"Designing Games that are Accessible for Everyone"

Designing Games that are Accessible for Everyone. Image of Sonic the Hedgehog (c) Sega.

Eitan Glinert has a fine article just published at Gamasutra. If you care about Game Accessibility - read some of the comments, which may get you a bit fired up. Maybe the title is a little mis-leading as very few people expect all games to be accessible for everyone - but some can be - and more should be more accessible. I think it would be hard for anyone to dispute that and not look bitter and twisted.

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One Switch Electric Wheel Chairs

Guided Ability - one-switch wheelchair control."The [Guided Mobility System] is an electrically propelled platform that follows a track carrying an electronic signal, when a single switch is operated. This enables a child or young adult who is unable to use a conventional powered wheelchair to experience independence and develop skills for mobility. The platform can also be used off the track with up to four separate switches.The mobility platform has been developed to provide independent mobility for people who have yet to develop the skills necessary to control the standard powered chairs generally available at the present time."

Put more simply - the chair follows a pre-determined track on the floor when the user presses their single switch. A great idea, that's been in use since in some UK schools since 1990 seemingly. Fun.

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Moozi and Flexzi

Moozi 'D9' Joystick from MERU.Flexzi mounting solutions.

MERU are next up, loaning the SpecialEffect Games Roadshow a Moozi joystick and some Flexzi controller mounts.

The Moozi joystick comes in a large range of styles and colours. We've received a low-profile black joystick which looks great next to the primary coloured able-net switches everyone seems to use (us included). First impressions were of how well put together the joystick feels. It's weighty and feels very solid indeed. It uses a 'D9' plug, so needs an adapter to connect to a PC. No problem - TNI's Woodpecker works brilliantly, as does the AtariAge Stelladaptor (which I have in stock presently).

The Flexzi mounting solutions we've received are equally well made. We've been loaned one with a bracket and one with velcro fixings. Both are really easy to use, and are firm when in position but do give a little. Thanks to this, you're a lot less likely to knock yourself out with them if you hit the mounted controller hard with your head.

Really great equipment, which I wish we could keep! They'll be getting some really good usage soon.

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Woodpecker USB Switch Interface

Woodpecker USB Switch Interface for PCs from Technology and Integration.
The first company to donate to the SpecialEffect Games Roadshow is Technology and Integration. Belgian based, but dealing internationally, they kindly donated one of their excellent "Woodpecker USB" switch interfaces.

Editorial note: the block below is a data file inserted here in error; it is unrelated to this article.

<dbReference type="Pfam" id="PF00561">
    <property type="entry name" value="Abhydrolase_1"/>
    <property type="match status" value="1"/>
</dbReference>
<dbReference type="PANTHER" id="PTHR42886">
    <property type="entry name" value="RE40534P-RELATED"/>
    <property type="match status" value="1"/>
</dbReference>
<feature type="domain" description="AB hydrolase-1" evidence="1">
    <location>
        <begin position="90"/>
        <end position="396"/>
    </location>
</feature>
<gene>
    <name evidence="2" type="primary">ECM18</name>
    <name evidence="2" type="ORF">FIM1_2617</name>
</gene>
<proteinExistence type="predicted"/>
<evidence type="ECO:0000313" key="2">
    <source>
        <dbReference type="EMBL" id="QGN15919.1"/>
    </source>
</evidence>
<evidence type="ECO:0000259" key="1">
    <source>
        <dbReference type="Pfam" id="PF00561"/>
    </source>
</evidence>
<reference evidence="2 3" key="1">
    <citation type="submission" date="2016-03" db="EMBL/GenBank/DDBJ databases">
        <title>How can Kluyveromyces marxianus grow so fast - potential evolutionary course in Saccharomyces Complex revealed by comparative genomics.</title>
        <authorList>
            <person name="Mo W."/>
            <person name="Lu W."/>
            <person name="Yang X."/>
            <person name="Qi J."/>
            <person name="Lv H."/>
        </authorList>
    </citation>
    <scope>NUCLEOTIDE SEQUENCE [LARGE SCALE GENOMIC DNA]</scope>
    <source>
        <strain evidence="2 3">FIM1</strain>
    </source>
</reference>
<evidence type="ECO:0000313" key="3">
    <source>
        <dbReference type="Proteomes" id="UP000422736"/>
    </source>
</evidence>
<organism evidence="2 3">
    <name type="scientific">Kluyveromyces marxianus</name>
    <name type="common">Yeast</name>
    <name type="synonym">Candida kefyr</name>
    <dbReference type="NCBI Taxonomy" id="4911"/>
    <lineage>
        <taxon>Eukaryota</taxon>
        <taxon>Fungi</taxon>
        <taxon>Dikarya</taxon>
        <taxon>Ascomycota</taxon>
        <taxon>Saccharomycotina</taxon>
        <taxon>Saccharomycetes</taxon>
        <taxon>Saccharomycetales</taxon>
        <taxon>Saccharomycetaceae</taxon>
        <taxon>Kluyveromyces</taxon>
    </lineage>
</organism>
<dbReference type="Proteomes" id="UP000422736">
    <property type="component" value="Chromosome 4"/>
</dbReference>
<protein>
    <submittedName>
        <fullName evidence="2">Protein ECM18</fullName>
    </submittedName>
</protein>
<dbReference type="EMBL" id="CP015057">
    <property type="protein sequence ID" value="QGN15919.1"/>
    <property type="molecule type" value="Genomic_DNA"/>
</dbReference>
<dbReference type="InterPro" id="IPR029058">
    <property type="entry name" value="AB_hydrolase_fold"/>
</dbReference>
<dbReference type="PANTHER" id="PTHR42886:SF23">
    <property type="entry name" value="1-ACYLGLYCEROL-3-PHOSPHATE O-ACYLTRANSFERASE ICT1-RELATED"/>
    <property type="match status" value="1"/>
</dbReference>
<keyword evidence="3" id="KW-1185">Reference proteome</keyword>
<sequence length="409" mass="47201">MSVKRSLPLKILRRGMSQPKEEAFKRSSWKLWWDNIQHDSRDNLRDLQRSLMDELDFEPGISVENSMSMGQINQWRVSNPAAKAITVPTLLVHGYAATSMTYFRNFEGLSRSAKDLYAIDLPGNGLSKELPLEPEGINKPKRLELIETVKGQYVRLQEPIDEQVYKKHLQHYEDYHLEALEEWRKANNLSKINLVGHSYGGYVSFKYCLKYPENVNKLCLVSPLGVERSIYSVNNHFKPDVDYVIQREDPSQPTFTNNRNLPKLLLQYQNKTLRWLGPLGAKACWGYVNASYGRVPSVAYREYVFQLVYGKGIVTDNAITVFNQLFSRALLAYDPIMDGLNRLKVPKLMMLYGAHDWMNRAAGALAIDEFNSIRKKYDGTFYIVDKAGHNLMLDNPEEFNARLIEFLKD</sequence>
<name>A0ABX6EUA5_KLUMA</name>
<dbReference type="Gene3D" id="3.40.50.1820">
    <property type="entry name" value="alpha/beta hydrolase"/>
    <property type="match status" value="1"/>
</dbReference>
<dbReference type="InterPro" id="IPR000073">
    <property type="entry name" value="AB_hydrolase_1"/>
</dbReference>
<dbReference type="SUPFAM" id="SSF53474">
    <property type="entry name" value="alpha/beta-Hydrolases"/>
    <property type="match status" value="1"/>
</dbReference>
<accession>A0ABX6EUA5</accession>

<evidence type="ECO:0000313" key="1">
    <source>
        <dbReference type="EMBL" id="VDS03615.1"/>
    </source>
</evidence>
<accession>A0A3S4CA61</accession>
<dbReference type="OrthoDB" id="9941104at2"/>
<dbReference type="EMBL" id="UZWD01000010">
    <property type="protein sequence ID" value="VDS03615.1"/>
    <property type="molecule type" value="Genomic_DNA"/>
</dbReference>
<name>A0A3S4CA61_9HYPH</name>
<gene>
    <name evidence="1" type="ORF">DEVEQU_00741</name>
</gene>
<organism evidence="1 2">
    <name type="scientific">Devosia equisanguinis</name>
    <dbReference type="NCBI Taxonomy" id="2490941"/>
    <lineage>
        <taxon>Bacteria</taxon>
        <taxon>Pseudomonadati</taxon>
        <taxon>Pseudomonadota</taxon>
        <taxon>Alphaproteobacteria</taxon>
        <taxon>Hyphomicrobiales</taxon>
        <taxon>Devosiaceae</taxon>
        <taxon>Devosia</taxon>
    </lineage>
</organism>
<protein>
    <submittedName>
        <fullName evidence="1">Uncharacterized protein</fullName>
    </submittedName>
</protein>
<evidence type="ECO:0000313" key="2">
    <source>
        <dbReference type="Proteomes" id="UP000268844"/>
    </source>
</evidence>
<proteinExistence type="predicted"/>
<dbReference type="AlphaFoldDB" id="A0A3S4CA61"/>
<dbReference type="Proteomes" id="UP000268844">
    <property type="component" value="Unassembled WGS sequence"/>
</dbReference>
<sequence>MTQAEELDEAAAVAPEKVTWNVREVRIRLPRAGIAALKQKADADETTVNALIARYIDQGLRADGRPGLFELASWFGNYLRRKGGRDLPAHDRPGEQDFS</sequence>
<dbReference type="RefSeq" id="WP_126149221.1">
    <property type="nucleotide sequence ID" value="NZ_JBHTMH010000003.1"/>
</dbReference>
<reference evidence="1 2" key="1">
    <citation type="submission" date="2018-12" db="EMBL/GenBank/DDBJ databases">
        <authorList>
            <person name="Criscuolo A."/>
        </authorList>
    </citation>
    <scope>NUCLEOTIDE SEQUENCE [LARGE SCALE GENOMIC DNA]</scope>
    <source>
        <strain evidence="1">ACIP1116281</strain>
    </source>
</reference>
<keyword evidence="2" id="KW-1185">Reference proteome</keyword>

This compact device allows you to connect up to five accessibility switches and also an Atari style joystick (which just happens to be the 'D9' style adopted by many wheelchairs). I've been testing this device with MERU's Moozi 'D9' joysticks with great success having it control the mouse pointer and to play games too (more of which later).

In short, the Woodpecker is one of the most versatile and compact switch interfaces available for the PC. It's great for a huge range of games and works with JoyToKey too. Thank you TNI!

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Taking a short break...

Lovely cup of tea. Just taking a short break.... loads has happened will get back soon...

Playstation 3 Controller Adapter

Playstation 3 Farmer Rateup Adapter. Farmer (of the "left-handed fighter" controllers) have just released the XFPS Rateup Adapter for the Playstation 3. It allows keyboard controllers, mice and I assume, Playstation 2 controllers to attach to a PS3.

Although expensive (will cost you just over £50 delivered), it looks like a good way to get most accessible controllers working on a PS3. I'm hopeful that I can get my PS2-SID working on this too in the near future. When I get a PS3 that is.

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Xbox 360 Voice Recognition Controller

Xbox 360 Voice Recognition Controller AcidMods.com have posted a great D.I.Y. guide for creating a voice activated controller for the Xbox 360 (although it could easily be adapted to work on most other consoles). There's a very clear YouTube video demonstration here.

I would bet that this will work alongside most accessible Playstation 2 controllers using an XFPS 360 adapter. Voice control would make a lot of sense when used with a switch interface where people can tailor build a set-up to suit themselves. LEPMIS can supply such an interface already, with the possibility of fitting specialist analogue controls.

As a side note, I've just received a component reportedly needed to get my PS2-SID working on Xbox 360 and hopefully other consoles. Fingers crossed time!

Via: Tim Chase at IGDA GASIG Mailing List

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History of the Button

From: History of the Button "Tracing the history of interaction design through the history of the button, from [torches] to websites and beyond. "

One Thumb to Rule Them All



"Mike Phillips is a gamer and freelance technology writer born with spinal muscular atrophy (SMA). Using his thumb and a proximity switch to access his computer he is a prolific journalist and has contributed chapters to several books. Assistive technology has opened the world for him. For a high resolution version go here: AssistiveWare.com"

Via: Tip from Special Effect

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